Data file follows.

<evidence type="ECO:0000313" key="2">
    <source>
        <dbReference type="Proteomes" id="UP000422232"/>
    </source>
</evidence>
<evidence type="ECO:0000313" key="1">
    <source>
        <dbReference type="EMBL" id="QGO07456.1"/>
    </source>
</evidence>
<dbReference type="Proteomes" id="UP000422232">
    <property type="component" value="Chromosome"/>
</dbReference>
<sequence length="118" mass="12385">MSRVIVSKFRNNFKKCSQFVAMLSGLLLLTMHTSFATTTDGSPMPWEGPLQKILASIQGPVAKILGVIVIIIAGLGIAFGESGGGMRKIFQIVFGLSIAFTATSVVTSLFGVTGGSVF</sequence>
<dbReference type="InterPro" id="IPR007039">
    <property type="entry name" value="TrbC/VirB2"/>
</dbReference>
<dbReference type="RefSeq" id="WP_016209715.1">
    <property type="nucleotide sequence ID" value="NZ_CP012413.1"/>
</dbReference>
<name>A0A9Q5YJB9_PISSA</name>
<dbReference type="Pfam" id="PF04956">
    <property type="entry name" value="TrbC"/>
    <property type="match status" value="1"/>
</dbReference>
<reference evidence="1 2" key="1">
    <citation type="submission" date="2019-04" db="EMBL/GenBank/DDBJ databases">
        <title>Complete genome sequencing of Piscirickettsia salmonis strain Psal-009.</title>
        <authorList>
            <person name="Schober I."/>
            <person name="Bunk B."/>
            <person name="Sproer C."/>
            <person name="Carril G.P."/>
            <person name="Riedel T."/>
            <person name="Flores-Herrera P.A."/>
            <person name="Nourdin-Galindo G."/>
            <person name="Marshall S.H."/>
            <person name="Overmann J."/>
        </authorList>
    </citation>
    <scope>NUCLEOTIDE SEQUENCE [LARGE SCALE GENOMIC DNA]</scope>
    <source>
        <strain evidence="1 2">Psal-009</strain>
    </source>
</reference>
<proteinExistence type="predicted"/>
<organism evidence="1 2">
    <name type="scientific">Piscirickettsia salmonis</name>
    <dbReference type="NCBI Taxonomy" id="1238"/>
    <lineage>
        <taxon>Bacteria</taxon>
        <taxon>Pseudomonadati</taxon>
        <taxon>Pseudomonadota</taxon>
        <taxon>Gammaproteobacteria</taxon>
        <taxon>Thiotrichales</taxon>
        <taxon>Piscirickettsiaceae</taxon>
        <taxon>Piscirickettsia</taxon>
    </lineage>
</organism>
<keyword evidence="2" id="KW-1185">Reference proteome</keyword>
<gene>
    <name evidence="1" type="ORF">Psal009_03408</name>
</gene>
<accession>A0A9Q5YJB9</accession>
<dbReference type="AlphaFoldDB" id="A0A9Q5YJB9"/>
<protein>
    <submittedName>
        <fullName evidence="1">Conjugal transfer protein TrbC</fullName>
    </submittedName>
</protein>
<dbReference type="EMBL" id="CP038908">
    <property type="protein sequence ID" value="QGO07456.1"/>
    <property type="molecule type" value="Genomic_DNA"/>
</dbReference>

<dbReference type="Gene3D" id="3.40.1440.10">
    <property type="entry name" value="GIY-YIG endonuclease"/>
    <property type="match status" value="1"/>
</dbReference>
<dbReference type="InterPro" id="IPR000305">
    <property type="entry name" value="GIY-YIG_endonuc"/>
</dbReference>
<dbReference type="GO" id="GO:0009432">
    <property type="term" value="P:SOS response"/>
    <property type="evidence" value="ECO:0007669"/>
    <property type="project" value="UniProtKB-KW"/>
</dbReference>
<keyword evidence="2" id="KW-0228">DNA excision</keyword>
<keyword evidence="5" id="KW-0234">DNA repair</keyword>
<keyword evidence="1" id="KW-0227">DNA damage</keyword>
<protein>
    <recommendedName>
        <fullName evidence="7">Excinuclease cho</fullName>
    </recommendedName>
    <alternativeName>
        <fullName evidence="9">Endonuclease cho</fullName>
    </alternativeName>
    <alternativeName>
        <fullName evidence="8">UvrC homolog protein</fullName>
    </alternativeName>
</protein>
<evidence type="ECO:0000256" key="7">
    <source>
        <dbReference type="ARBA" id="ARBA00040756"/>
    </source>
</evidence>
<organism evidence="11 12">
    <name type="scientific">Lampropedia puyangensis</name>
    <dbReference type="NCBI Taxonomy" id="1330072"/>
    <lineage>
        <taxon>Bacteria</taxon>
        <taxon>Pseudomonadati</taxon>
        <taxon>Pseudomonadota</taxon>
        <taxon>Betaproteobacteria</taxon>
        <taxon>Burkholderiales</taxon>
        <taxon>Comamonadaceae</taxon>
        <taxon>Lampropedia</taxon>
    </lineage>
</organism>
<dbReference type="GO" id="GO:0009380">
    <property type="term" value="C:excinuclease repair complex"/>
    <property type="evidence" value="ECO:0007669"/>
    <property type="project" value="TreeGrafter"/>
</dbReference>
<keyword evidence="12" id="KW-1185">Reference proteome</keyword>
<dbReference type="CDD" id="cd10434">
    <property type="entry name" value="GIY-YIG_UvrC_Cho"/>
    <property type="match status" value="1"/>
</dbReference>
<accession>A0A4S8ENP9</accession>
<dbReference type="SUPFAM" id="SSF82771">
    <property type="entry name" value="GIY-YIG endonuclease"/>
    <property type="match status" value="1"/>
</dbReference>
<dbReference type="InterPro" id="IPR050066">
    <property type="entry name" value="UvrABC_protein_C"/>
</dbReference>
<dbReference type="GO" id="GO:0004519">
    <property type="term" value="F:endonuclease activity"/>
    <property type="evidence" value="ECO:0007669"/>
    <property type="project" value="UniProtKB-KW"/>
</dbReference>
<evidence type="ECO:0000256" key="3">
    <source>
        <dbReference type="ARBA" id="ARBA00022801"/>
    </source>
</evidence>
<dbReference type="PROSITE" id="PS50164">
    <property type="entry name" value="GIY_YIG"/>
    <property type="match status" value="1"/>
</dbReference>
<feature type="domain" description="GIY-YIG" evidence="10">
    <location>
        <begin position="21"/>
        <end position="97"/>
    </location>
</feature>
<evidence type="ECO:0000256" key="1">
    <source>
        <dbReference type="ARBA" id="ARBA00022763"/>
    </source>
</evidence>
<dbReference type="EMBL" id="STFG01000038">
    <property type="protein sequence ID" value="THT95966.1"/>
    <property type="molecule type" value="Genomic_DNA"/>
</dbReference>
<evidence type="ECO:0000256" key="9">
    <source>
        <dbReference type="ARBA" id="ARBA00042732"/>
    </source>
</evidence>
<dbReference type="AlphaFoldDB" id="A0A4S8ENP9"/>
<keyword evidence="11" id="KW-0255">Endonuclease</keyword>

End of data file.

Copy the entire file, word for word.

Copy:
<evidence type="ECO:0000313" key="2">
    <source>
        <dbReference type="Proteomes" id="UP000422232"/>
    </source>
</evidence>
<evidence type="ECO:0000313" key="1">
    <source>
        <dbReference type="EMBL" id="QGO07456.1"/>
    </source>
</evidence>
<dbReference type="Proteomes" id="UP000422232">
    <property type="component" value="Chromosome"/>
</dbReference>
<sequence length="118" mass="12385">MSRVIVSKFRNNFKKCSQFVAMLSGLLLLTMHTSFATTTDGSPMPWEGPLQKILASIQGPVAKILGVIVIIIAGLGIAFGESGGGMRKIFQIVFGLSIAFTATSVVTSLFGVTGGSVF</sequence>
<dbReference type="InterPro" id="IPR007039">
    <property type="entry name" value="TrbC/VirB2"/>
</dbReference>
<dbReference type="RefSeq" id="WP_016209715.1">
    <property type="nucleotide sequence ID" value="NZ_CP012413.1"/>
</dbReference>
<name>A0A9Q5YJB9_PISSA</name>
<dbReference type="Pfam" id="PF04956">
    <property type="entry name" value="TrbC"/>
    <property type="match status" value="1"/>
</dbReference>
<reference evidence="1 2" key="1">
    <citation type="submission" date="2019-04" db="EMBL/GenBank/DDBJ databases">
        <title>Complete genome sequencing of Piscirickettsia salmonis strain Psal-009.</title>
        <authorList>
            <person name="Schober I."/>
            <person name="Bunk B."/>
            <person name="Sproer C."/>
            <person name="Carril G.P."/>
            <person name="Riedel T."/>
            <person name="Flores-Herrera P.A."/>
            <person name="Nourdin-Galindo G."/>
            <person name="Marshall S.H."/>
            <person name="Overmann J."/>
        </authorList>
    </citation>
    <scope>NUCLEOTIDE SEQUENCE [LARGE SCALE GENOMIC DNA]</scope>
    <source>
        <strain evidence="1 2">Psal-009</strain>
    </source>
</reference>
<proteinExistence type="predicted"/>
<organism evidence="1 2">
    <name type="scientific">Piscirickettsia salmonis</name>
    <dbReference type="NCBI Taxonomy" id="1238"/>
    <lineage>
        <taxon>Bacteria</taxon>
        <taxon>Pseudomonadati</taxon>
        <taxon>Pseudomonadota</taxon>
        <taxon>Gammaproteobacteria</taxon>
        <taxon>Thiotrichales</taxon>
        <taxon>Piscirickettsiaceae</taxon>
        <taxon>Piscirickettsia</taxon>
    </lineage>
</organism>
<keyword evidence="2" id="KW-1185">Reference proteome</keyword>
<gene>
    <name evidence="1" type="ORF">Psal009_03408</name>
</gene>
<accession>A0A9Q5YJB9</accession>
<dbReference type="AlphaFoldDB" id="A0A9Q5YJB9"/>
<protein>
    <submittedName>
        <fullName evidence="1">Conjugal transfer protein TrbC</fullName>
    </submittedName>
</protein>
<dbReference type="EMBL" id="CP038908">
    <property type="protein sequence ID" value="QGO07456.1"/>
    <property type="molecule type" value="Genomic_DNA"/>
</dbReference>

<dbReference type="Gene3D" id="3.40.1440.10">
    <property type="entry name" value="GIY-YIG endonuclease"/>
    <property type="match status" value="1"/>
</dbReference>
<dbReference type="InterPro" id="IPR000305">
    <property type="entry name" value="GIY-YIG_endonuc"/>
</dbReference>
<dbReference type="GO" id="GO:0009432">
    <property type="term" value="P:SOS response"/>
    <property type="evidence" value="ECO:0007669"/>
    <property type="project" value="UniProtKB-KW"/>
</dbReference>
<keyword evidence="2" id="KW-0228">DNA excision</keyword>
<keyword evidence="5" id="KW-0234">DNA repair</keyword>
<keyword evidence="1" id="KW-0227">DNA damage</keyword>
<protein>
    <recommendedName>
        <fullName evidence="7">Excinuclease cho</fullName>
    </recommendedName>
    <alternativeName>
        <fullName evidence="9">Endonuclease cho</fullName>
    </alternativeName>
    <alternativeName>
        <fullName evidence="8">UvrC homolog protein</fullName>
    </alternativeName>
</protein>
<evidence type="ECO:0000256" key="7">
    <source>
        <dbReference type="ARBA" id="ARBA00040756"/>
    </source>
</evidence>
<organism evidence="11 12">
    <name type="scientific">Lampropedia puyangensis</name>
    <dbReference type="NCBI Taxonomy" id="1330072"/>
    <lineage>
        <taxon>Bacteria</taxon>
        <taxon>Pseudomonadati</taxon>
        <taxon>Pseudomonadota</taxon>
        <taxon>Betaproteobacteria</taxon>
        <taxon>Burkholderiales</taxon>
        <taxon>Comamonadaceae</taxon>
        <taxon>Lampropedia</taxon>
    </lineage>
</organism>
<dbReference type="GO" id="GO:0009380">
    <property type="term" value="C:excinuclease repair complex"/>
    <property type="evidence" value="ECO:0007669"/>
    <property type="project" value="TreeGrafter"/>
</dbReference>
<keyword evidence="12" id="KW-1185">Reference proteome</keyword>
<dbReference type="CDD" id="cd10434">
    <property type="entry name" value="GIY-YIG_UvrC_Cho"/>
    <property type="match status" value="1"/>
</dbReference>
<accession>A0A4S8ENP9</accession>
<dbReference type="SUPFAM" id="SSF82771">
    <property type="entry name" value="GIY-YIG endonuclease"/>
    <property type="match status" value="1"/>
</dbReference>
<dbReference type="InterPro" id="IPR050066">
    <property type="entry name" value="UvrABC_protein_C"/>
</dbReference>
<dbReference type="GO" id="GO:0004519">
    <property type="term" value="F:endonuclease activity"/>
    <property type="evidence" value="ECO:0007669"/>
    <property type="project" value="UniProtKB-KW"/>
</dbReference>
<evidence type="ECO:0000256" key="3">
    <source>
        <dbReference type="ARBA" id="ARBA00022801"/>
    </source>
</evidence>
<dbReference type="PROSITE" id="PS50164">
    <property type="entry name" value="GIY_YIG"/>
    <property type="match status" value="1"/>
</dbReference>
<feature type="domain" description="GIY-YIG" evidence="10">
    <location>
        <begin position="21"/>
        <end position="97"/>
    </location>
</feature>
<evidence type="ECO:0000256" key="1">
    <source>
        <dbReference type="ARBA" id="ARBA00022763"/>
    </source>
</evidence>
<dbReference type="EMBL" id="STFG01000038">
    <property type="protein sequence ID" value="THT95966.1"/>
    <property type="molecule type" value="Genomic_DNA"/>
</dbReference>
<evidence type="ECO:0000256" key="9">
    <source>
        <dbReference type="ARBA" id="ARBA00042732"/>
    </source>
</evidence>
<dbReference type="AlphaFoldDB" id="A0A4S8ENP9"/>
<keyword evidence="11" id="KW-0255">Endonuclease</keyword>